On Surpressing Energy

By Charles E. Smith | Bio

the years, I have seen and recognized the enormous effect of the CEO’s
personality and ‘way of being’ on the energy of a company. All
personalities have limitations and drawbacks. But when somebody has the
top position in a system, the effect of what they focus on and what
they suppress is immense. Whatever a CEO’s automatic way of relating to
the world, whatever their way of dealing with relationships, or with

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Priceless Gifts

By Rick Fullerton | Bio

My last blog anticipated the arrival of a new grandchild, and now I am pleased to announce that Angus Fullerton Beauregard arrived on March 14th—much to the delight of family and friends! As grandparents, it seems appropriate to us that he shares Einstein’s birthday.

Births, like graduations and marriages, are major milestones of life. These events trigger other feelings and reflections, in addition to the natural joy of celebration. For example, newborns bring concerns

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The Cost of Comfort

By Shae Hadden | Bio

It’s so easy to get ‘comfortable’ with the circumstances of our lives—even when they are uncomfortable or when we can see that they may very likely lead to discomfort. It’s almost natural, sometimes even expected, that we complain about what’s ‘not right’ or ‘not perfect’ in our lives. But complaining (to ourselves or others) doesn’t change anything and we’re left ‘adapting’ ourselves to living with whatever is contributing to our discomfort.


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Toward an Ethic of Aging II

By Stuart J. Whitley | Bio

Ethics concerns the attempt by disciplined discernment to identify moral options available in a given case, around which there is some general agreement. Professional societies and other groups, through statements of ethical standards or codes of conduct, attempt to assert rules about rightness of conduct that rise above the minimum standards of the law. This is most often referred to as ‘applied ethics’.

Morals involve the identification of what is good about a person’s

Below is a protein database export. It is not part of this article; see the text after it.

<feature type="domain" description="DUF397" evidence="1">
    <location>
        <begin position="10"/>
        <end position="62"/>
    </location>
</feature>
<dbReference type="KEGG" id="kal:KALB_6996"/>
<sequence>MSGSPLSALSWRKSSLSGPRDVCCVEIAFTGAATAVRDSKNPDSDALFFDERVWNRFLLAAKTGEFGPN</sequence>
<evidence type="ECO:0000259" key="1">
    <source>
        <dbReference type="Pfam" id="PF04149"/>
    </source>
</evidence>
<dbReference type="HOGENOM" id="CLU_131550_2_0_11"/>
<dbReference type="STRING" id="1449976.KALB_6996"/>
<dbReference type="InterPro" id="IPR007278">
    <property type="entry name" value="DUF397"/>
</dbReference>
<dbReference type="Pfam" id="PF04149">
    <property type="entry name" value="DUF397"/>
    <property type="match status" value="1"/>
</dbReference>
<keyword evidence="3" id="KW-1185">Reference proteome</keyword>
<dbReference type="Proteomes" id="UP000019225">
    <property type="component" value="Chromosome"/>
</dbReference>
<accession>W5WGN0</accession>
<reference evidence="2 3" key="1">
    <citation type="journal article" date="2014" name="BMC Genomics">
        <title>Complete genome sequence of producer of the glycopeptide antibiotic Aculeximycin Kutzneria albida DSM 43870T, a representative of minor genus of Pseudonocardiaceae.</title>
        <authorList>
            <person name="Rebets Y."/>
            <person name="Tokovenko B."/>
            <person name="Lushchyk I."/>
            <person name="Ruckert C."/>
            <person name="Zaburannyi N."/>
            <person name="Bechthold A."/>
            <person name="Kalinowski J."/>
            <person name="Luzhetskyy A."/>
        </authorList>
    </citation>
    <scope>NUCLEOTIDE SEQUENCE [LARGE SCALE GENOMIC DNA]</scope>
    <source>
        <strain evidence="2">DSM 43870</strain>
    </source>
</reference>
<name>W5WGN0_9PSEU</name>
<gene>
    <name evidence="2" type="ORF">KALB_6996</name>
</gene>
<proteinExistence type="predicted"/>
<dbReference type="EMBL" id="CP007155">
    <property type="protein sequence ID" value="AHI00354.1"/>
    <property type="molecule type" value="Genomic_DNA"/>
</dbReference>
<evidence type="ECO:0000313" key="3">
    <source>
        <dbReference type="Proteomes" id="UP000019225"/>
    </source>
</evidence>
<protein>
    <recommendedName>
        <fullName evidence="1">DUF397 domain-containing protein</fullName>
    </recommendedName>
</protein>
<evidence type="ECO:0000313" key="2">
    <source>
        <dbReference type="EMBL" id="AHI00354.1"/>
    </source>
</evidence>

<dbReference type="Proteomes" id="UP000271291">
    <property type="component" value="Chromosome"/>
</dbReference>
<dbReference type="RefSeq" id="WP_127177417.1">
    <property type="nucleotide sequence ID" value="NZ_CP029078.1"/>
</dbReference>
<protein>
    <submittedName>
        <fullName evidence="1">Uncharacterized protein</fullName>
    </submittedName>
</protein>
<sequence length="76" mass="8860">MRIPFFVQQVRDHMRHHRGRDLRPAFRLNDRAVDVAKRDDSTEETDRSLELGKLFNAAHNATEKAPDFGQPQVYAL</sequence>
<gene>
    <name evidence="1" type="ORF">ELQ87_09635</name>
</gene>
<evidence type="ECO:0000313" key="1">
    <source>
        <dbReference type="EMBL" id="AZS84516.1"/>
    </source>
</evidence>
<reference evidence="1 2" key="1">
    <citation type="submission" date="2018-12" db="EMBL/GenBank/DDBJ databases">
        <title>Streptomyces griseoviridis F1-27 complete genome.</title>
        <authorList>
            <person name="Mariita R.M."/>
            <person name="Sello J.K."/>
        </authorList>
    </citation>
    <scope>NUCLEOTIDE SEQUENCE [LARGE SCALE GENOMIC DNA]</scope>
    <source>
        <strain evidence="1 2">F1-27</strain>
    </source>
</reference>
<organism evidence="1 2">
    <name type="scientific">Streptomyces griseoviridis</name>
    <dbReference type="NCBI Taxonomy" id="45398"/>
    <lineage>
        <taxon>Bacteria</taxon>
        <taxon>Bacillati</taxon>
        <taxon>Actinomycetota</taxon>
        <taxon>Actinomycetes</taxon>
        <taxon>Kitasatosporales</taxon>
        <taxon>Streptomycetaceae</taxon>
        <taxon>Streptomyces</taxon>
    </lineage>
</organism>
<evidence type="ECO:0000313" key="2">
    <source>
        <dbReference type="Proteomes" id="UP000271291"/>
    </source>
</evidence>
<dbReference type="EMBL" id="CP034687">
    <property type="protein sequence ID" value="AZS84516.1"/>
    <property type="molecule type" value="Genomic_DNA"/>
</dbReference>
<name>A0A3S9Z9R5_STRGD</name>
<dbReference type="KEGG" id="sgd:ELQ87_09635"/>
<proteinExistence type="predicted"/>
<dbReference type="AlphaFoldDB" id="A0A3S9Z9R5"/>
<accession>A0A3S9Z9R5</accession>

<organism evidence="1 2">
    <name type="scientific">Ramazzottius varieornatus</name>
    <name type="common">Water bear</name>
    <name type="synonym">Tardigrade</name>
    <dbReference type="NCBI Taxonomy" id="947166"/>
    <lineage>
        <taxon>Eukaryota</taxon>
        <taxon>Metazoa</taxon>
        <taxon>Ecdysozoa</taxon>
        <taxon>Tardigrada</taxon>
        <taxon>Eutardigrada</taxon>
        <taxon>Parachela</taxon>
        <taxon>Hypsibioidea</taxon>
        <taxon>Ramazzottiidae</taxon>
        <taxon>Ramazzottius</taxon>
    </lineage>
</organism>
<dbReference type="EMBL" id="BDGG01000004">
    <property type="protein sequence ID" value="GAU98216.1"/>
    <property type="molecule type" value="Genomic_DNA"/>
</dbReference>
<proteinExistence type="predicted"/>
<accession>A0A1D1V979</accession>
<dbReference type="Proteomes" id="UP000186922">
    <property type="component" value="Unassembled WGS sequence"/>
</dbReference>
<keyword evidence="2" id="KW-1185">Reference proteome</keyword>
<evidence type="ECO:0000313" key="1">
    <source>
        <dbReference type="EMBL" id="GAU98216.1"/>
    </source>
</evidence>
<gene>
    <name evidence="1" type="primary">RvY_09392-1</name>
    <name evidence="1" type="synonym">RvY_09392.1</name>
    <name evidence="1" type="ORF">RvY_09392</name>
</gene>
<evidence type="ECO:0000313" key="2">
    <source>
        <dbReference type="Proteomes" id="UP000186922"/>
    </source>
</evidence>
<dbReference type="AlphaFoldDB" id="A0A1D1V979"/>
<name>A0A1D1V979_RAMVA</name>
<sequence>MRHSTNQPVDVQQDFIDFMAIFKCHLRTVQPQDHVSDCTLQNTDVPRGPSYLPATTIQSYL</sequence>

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Fast Train

It seems appropriate on this Earth Day that I am scooting along the French countryside at about 180 mph on one of Eurostar’s fast trains on my way to Amsterdam. I decided that the chance to spend a few hours away from hotels and airports might be a refreshing change. I was right. The scenery is lovely and the ride comfortable. If governments and organizations could move this fast, there is no telling what could be accomplished.

I have been working a lot this trip with the question of how to get

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Baby Bloomers

I was writing recently about how I am feeling great about getting older and how, in fact, my life seems better than ever. While I was sharing this with a friend recently I proclaimed, “I’m just a late bloomer.” I don’t think I am unique or alone in finding that my sixties have been an extraordinary time of my life, perhaps the best time I can remember. I’m not yet searching for hearing aids online at EarPros,

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I went to an interesting exhibition called “Babylon” at the Louvre* over the weekend. A lot of the explanations were in French, so I am sure I missed a lot of the factual history. What was clear was the mythology surrounding the Tower of Babel that God supposedly destroyed when the civilization became too decadent. As I recall, this account heralds the beginning of disparate languages and the considerable miscommunication that has been going on between human beings every since.

We’ve been

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I don’t think that age is personal. I know it feels like it is ‘me’ that is getting older, but I don’t experience myself as older. If anything, I experience my ‘self’ as being ‘better’ than at any time I can remember over the past 66 years. I feel more ‘alive’, more engaged, more present and more satisfied than ever. It is true that my body can’t run, wrestle or climb as easily as in the past. I make love more often than in the best

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